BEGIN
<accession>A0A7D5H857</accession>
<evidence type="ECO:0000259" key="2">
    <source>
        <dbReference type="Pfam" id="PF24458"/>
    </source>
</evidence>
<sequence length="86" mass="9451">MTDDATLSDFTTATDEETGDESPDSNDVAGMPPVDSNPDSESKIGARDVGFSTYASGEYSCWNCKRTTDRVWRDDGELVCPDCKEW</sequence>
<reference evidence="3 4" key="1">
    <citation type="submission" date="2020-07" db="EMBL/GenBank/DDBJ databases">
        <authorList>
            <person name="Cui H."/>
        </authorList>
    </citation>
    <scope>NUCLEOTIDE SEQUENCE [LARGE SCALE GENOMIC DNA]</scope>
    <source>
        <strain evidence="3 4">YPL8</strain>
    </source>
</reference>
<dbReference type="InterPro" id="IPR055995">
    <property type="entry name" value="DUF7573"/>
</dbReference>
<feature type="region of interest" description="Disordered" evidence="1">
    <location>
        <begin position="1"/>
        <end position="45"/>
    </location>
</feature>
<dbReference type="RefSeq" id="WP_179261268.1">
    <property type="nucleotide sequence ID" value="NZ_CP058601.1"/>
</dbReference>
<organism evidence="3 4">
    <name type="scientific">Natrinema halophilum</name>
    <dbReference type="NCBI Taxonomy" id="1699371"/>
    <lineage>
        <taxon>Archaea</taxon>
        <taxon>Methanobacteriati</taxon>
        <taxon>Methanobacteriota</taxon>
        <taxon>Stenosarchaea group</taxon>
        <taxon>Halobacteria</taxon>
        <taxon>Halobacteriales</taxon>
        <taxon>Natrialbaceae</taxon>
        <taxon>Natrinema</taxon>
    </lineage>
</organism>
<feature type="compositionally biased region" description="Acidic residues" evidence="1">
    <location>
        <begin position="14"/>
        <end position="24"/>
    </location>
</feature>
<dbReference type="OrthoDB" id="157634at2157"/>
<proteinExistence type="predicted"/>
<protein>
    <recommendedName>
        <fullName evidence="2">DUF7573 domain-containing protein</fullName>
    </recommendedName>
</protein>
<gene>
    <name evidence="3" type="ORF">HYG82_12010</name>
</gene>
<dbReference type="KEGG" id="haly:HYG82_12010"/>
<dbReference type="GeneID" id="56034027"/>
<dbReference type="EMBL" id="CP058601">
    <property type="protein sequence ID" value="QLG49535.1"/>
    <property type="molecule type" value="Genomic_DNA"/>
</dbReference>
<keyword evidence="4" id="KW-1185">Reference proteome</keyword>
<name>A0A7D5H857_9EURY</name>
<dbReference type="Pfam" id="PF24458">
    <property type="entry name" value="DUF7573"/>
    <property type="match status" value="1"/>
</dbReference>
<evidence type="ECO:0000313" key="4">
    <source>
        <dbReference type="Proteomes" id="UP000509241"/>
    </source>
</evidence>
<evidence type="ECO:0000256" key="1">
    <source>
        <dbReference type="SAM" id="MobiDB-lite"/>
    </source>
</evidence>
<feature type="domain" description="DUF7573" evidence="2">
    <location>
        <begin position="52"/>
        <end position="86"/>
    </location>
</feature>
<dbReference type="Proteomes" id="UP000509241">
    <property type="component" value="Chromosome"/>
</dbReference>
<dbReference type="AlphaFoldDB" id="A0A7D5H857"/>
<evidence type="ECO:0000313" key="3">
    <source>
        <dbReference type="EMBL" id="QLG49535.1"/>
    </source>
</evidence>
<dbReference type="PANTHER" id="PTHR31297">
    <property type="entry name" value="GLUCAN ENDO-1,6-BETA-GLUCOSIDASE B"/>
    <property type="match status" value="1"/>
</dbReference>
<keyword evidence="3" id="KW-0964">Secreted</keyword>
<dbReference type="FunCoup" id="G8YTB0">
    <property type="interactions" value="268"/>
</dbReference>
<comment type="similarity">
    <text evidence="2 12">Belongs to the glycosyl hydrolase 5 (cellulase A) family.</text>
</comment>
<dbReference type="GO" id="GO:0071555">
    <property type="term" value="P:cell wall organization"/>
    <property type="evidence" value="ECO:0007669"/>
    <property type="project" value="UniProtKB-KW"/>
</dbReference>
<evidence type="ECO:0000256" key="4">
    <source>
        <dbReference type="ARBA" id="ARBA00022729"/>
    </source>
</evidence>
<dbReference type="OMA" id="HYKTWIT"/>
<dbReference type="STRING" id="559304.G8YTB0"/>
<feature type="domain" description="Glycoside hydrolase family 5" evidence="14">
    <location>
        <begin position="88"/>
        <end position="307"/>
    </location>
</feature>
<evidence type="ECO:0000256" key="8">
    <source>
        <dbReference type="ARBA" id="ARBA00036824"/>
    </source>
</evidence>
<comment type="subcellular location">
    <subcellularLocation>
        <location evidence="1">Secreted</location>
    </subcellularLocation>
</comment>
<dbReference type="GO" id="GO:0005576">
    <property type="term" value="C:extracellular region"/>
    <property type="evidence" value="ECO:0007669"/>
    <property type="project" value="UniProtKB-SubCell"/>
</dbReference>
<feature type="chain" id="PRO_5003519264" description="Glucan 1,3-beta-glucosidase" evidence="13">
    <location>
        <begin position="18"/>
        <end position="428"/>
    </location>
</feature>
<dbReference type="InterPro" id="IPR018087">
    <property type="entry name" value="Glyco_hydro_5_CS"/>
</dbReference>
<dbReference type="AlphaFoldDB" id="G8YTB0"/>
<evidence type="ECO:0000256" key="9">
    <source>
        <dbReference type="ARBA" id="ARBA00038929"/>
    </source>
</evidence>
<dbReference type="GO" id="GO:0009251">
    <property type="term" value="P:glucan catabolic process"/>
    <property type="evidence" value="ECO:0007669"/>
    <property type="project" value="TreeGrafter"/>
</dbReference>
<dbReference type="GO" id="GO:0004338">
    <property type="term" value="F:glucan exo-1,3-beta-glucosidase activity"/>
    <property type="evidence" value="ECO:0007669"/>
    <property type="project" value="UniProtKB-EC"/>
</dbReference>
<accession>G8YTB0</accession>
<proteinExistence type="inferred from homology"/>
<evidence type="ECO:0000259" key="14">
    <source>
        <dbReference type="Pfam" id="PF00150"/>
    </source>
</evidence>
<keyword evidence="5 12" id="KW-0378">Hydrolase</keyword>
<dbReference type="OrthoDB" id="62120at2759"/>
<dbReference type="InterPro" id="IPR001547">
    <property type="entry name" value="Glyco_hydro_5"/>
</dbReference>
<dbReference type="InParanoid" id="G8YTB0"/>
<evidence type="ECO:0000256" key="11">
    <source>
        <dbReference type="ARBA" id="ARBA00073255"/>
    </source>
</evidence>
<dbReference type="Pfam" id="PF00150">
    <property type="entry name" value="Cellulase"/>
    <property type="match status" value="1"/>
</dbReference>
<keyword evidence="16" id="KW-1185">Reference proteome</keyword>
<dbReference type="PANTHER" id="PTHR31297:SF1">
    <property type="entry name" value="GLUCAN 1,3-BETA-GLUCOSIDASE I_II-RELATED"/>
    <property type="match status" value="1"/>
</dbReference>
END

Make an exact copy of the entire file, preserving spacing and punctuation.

<accession>A0A7D5H857</accession>
<evidence type="ECO:0000259" key="2">
    <source>
        <dbReference type="Pfam" id="PF24458"/>
    </source>
</evidence>
<sequence length="86" mass="9451">MTDDATLSDFTTATDEETGDESPDSNDVAGMPPVDSNPDSESKIGARDVGFSTYASGEYSCWNCKRTTDRVWRDDGELVCPDCKEW</sequence>
<reference evidence="3 4" key="1">
    <citation type="submission" date="2020-07" db="EMBL/GenBank/DDBJ databases">
        <authorList>
            <person name="Cui H."/>
        </authorList>
    </citation>
    <scope>NUCLEOTIDE SEQUENCE [LARGE SCALE GENOMIC DNA]</scope>
    <source>
        <strain evidence="3 4">YPL8</strain>
    </source>
</reference>
<dbReference type="InterPro" id="IPR055995">
    <property type="entry name" value="DUF7573"/>
</dbReference>
<feature type="region of interest" description="Disordered" evidence="1">
    <location>
        <begin position="1"/>
        <end position="45"/>
    </location>
</feature>
<dbReference type="RefSeq" id="WP_179261268.1">
    <property type="nucleotide sequence ID" value="NZ_CP058601.1"/>
</dbReference>
<organism evidence="3 4">
    <name type="scientific">Natrinema halophilum</name>
    <dbReference type="NCBI Taxonomy" id="1699371"/>
    <lineage>
        <taxon>Archaea</taxon>
        <taxon>Methanobacteriati</taxon>
        <taxon>Methanobacteriota</taxon>
        <taxon>Stenosarchaea group</taxon>
        <taxon>Halobacteria</taxon>
        <taxon>Halobacteriales</taxon>
        <taxon>Natrialbaceae</taxon>
        <taxon>Natrinema</taxon>
    </lineage>
</organism>
<feature type="compositionally biased region" description="Acidic residues" evidence="1">
    <location>
        <begin position="14"/>
        <end position="24"/>
    </location>
</feature>
<dbReference type="OrthoDB" id="157634at2157"/>
<proteinExistence type="predicted"/>
<protein>
    <recommendedName>
        <fullName evidence="2">DUF7573 domain-containing protein</fullName>
    </recommendedName>
</protein>
<gene>
    <name evidence="3" type="ORF">HYG82_12010</name>
</gene>
<dbReference type="KEGG" id="haly:HYG82_12010"/>
<dbReference type="GeneID" id="56034027"/>
<dbReference type="EMBL" id="CP058601">
    <property type="protein sequence ID" value="QLG49535.1"/>
    <property type="molecule type" value="Genomic_DNA"/>
</dbReference>
<keyword evidence="4" id="KW-1185">Reference proteome</keyword>
<name>A0A7D5H857_9EURY</name>
<dbReference type="Pfam" id="PF24458">
    <property type="entry name" value="DUF7573"/>
    <property type="match status" value="1"/>
</dbReference>
<evidence type="ECO:0000313" key="4">
    <source>
        <dbReference type="Proteomes" id="UP000509241"/>
    </source>
</evidence>
<evidence type="ECO:0000256" key="1">
    <source>
        <dbReference type="SAM" id="MobiDB-lite"/>
    </source>
</evidence>
<feature type="domain" description="DUF7573" evidence="2">
    <location>
        <begin position="52"/>
        <end position="86"/>
    </location>
</feature>
<dbReference type="Proteomes" id="UP000509241">
    <property type="component" value="Chromosome"/>
</dbReference>
<dbReference type="AlphaFoldDB" id="A0A7D5H857"/>
<evidence type="ECO:0000313" key="3">
    <source>
        <dbReference type="EMBL" id="QLG49535.1"/>
    </source>
</evidence>
<dbReference type="PANTHER" id="PTHR31297">
    <property type="entry name" value="GLUCAN ENDO-1,6-BETA-GLUCOSIDASE B"/>
    <property type="match status" value="1"/>
</dbReference>
<keyword evidence="3" id="KW-0964">Secreted</keyword>
<dbReference type="FunCoup" id="G8YTB0">
    <property type="interactions" value="268"/>
</dbReference>
<comment type="similarity">
    <text evidence="2 12">Belongs to the glycosyl hydrolase 5 (cellulase A) family.</text>
</comment>
<dbReference type="GO" id="GO:0071555">
    <property type="term" value="P:cell wall organization"/>
    <property type="evidence" value="ECO:0007669"/>
    <property type="project" value="UniProtKB-KW"/>
</dbReference>
<evidence type="ECO:0000256" key="4">
    <source>
        <dbReference type="ARBA" id="ARBA00022729"/>
    </source>
</evidence>
<dbReference type="OMA" id="HYKTWIT"/>
<dbReference type="STRING" id="559304.G8YTB0"/>
<feature type="domain" description="Glycoside hydrolase family 5" evidence="14">
    <location>
        <begin position="88"/>
        <end position="307"/>
    </location>
</feature>
<evidence type="ECO:0000256" key="8">
    <source>
        <dbReference type="ARBA" id="ARBA00036824"/>
    </source>
</evidence>
<comment type="subcellular location">
    <subcellularLocation>
        <location evidence="1">Secreted</location>
    </subcellularLocation>
</comment>
<dbReference type="GO" id="GO:0005576">
    <property type="term" value="C:extracellular region"/>
    <property type="evidence" value="ECO:0007669"/>
    <property type="project" value="UniProtKB-SubCell"/>
</dbReference>
<feature type="chain" id="PRO_5003519264" description="Glucan 1,3-beta-glucosidase" evidence="13">
    <location>
        <begin position="18"/>
        <end position="428"/>
    </location>
</feature>
<dbReference type="InterPro" id="IPR018087">
    <property type="entry name" value="Glyco_hydro_5_CS"/>
</dbReference>
<dbReference type="AlphaFoldDB" id="G8YTB0"/>
<evidence type="ECO:0000256" key="9">
    <source>
        <dbReference type="ARBA" id="ARBA00038929"/>
    </source>
</evidence>
<dbReference type="GO" id="GO:0009251">
    <property type="term" value="P:glucan catabolic process"/>
    <property type="evidence" value="ECO:0007669"/>
    <property type="project" value="TreeGrafter"/>
</dbReference>
<dbReference type="GO" id="GO:0004338">
    <property type="term" value="F:glucan exo-1,3-beta-glucosidase activity"/>
    <property type="evidence" value="ECO:0007669"/>
    <property type="project" value="UniProtKB-EC"/>
</dbReference>
<accession>G8YTB0</accession>
<proteinExistence type="inferred from homology"/>
<evidence type="ECO:0000259" key="14">
    <source>
        <dbReference type="Pfam" id="PF00150"/>
    </source>
</evidence>
<keyword evidence="5 12" id="KW-0378">Hydrolase</keyword>
<dbReference type="OrthoDB" id="62120at2759"/>
<dbReference type="InterPro" id="IPR001547">
    <property type="entry name" value="Glyco_hydro_5"/>
</dbReference>
<dbReference type="InParanoid" id="G8YTB0"/>
<evidence type="ECO:0000256" key="11">
    <source>
        <dbReference type="ARBA" id="ARBA00073255"/>
    </source>
</evidence>
<dbReference type="Pfam" id="PF00150">
    <property type="entry name" value="Cellulase"/>
    <property type="match status" value="1"/>
</dbReference>
<keyword evidence="16" id="KW-1185">Reference proteome</keyword>
<dbReference type="PANTHER" id="PTHR31297:SF1">
    <property type="entry name" value="GLUCAN 1,3-BETA-GLUCOSIDASE I_II-RELATED"/>
    <property type="match status" value="1"/>
</dbReference>